Friday, August 2, 2013
90s Fashion Is Now Vintage . . . And I'm Okay with That
The technical description of vintage is clothing from at least 20 years ago. Months ago, I had an argument with a student about whether his early 90s Calvin Klein coat was vintage. I was adamant that it wasn't . . . until I did the math. Yep, that's 20 years. Anything from 1993 or earlier is vintage, my friends.
After I got over the initial outrage (Am I really that old?!), I settled into nostalgia. After all, the 90s was MY DECADE. I can give you lots of reasons why I love the era: Grunge, Riot Grrrls, 'zines, combat boots, babydoll dresses, ripped fishnets, Clueless, Singles, Reality Bites, flannel shirts, Hole, Sleater-Kinney, The Breeders, Veruca Salt, Alanis Morrisette, 10 Things I Hate About You, etc etc etc.
I mean, that's some quality pop culture. I could compare it to today's pop culture, but I'll start to sound like an old lady waving her cane at the kids on her lawn.
My nostalgia for the decade turned into the realization that vintage = hip. And that means that perhaps the 90s could now be long enough ago to be due for a complete resurfacing in pop culture.
If you think about it, the idea of a 90s resurrection is highly appealing. I'm not talking just about fashion. Yes, the some of the 2012 and 2013 runway shows had a distinct Grunge vibe. But bringing back combat boots and granny dresses is possibly the least interesting impact 90s nostalgia could have on today's zeitgeist. Think about it: what if Riot Grrrl came back from the dead in all its glory? Music could really use an influx of the angry, indie grrl variety.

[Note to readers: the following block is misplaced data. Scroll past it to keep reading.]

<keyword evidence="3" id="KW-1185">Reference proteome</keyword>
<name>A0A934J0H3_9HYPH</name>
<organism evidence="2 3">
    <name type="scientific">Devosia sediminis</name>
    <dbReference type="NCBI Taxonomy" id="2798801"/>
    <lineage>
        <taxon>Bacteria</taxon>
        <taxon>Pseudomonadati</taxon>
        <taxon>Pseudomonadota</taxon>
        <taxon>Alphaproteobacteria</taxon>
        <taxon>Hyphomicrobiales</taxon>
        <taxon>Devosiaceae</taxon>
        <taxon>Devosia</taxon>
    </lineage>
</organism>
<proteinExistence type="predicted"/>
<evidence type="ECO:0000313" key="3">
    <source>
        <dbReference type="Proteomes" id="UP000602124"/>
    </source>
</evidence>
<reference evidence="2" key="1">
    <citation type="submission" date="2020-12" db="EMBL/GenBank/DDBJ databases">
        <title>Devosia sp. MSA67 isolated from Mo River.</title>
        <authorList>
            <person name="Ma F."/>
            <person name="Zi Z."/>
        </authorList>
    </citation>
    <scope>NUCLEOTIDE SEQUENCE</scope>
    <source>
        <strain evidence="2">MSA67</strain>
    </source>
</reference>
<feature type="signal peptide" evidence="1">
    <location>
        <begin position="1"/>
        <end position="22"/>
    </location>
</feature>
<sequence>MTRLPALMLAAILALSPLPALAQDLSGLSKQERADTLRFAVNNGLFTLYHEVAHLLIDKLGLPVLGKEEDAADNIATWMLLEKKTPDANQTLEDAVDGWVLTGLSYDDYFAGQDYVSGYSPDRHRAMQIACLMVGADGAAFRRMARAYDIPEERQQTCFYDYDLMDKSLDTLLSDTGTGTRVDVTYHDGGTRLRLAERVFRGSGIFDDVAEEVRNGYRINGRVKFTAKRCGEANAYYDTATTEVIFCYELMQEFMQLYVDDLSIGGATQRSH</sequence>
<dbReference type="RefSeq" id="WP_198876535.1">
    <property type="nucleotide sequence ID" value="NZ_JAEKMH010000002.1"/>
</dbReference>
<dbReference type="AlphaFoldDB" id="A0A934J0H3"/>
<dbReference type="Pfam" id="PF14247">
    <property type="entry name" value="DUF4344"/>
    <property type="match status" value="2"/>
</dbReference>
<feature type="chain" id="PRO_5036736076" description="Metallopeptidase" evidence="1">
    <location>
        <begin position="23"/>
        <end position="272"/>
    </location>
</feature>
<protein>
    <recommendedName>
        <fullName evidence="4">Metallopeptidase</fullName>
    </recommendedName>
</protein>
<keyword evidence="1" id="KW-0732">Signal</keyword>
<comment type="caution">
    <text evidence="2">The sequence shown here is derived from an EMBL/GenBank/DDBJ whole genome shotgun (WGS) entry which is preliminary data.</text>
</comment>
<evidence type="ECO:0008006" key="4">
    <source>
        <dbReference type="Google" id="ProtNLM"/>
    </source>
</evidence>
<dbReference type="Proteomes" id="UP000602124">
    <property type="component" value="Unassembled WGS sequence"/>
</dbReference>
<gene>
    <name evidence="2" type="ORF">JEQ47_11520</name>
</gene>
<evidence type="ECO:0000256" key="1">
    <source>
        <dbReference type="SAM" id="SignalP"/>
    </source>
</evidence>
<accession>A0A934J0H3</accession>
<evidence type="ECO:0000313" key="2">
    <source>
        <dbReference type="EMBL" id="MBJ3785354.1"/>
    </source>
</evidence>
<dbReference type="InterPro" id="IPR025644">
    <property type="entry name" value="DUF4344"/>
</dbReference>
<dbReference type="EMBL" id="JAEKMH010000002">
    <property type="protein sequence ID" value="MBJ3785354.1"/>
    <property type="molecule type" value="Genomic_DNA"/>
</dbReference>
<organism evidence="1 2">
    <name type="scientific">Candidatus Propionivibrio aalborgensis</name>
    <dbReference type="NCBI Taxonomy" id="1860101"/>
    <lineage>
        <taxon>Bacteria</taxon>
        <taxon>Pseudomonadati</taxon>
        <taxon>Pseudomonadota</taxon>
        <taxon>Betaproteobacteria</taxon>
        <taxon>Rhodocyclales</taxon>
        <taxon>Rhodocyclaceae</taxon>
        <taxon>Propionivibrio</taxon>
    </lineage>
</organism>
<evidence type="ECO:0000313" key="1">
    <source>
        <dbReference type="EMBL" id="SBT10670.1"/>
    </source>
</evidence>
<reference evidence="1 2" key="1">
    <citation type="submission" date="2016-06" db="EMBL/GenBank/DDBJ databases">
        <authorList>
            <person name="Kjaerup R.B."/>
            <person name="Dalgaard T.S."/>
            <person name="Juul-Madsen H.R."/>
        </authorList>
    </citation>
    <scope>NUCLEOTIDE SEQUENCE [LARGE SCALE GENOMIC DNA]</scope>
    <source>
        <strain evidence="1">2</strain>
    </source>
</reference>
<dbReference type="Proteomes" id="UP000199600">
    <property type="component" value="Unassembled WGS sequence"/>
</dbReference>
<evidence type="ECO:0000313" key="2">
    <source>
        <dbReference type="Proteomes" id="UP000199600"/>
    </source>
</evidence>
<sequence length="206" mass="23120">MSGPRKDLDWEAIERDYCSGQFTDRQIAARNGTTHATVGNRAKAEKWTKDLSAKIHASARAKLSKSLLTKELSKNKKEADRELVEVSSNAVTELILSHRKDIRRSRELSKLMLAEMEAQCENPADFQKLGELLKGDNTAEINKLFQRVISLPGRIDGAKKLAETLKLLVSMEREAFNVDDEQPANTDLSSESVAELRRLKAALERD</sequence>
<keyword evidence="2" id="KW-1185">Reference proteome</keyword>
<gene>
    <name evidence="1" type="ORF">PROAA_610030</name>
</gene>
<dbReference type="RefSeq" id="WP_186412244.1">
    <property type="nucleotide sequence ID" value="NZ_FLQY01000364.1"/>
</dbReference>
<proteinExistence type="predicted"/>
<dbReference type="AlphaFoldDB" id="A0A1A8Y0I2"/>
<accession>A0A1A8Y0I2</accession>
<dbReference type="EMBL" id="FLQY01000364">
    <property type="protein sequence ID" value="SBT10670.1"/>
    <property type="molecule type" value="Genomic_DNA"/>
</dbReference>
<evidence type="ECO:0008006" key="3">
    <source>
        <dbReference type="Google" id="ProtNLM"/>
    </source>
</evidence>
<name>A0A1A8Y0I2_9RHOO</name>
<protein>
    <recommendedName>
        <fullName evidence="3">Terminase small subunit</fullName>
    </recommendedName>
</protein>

From a feminist standpoint, there seems to have been some regression in our movement since the 90s. When I look back at videos from the 90s (Veruca Salt's Seether from 1994 is a great example), I'm struck by how comfortable the women seem in their bodies, how little concern they have for trying to look "sexy." (And yet, they are really freaking sexy.) Did they get manicures and bikini waxes before shooting that video? Hell no.
Seether will be 20 years old next year--hey, that's vintage! Meanwhile, Veruca Salt is in the midst of a reunion. If I were a newspaper, those two facts (coupled with the recent mild interest in 90s fashion) would be enough for me to write a trend piece declaring an imminent Riot Grrrl revival. I don't think it's that simple, sadly. But even a little injection of that 90s spirit into music, art, fashion, and literature, would be amazing (for lack of a better word).
What do you think, readers? Is it time for a neo-90s movement?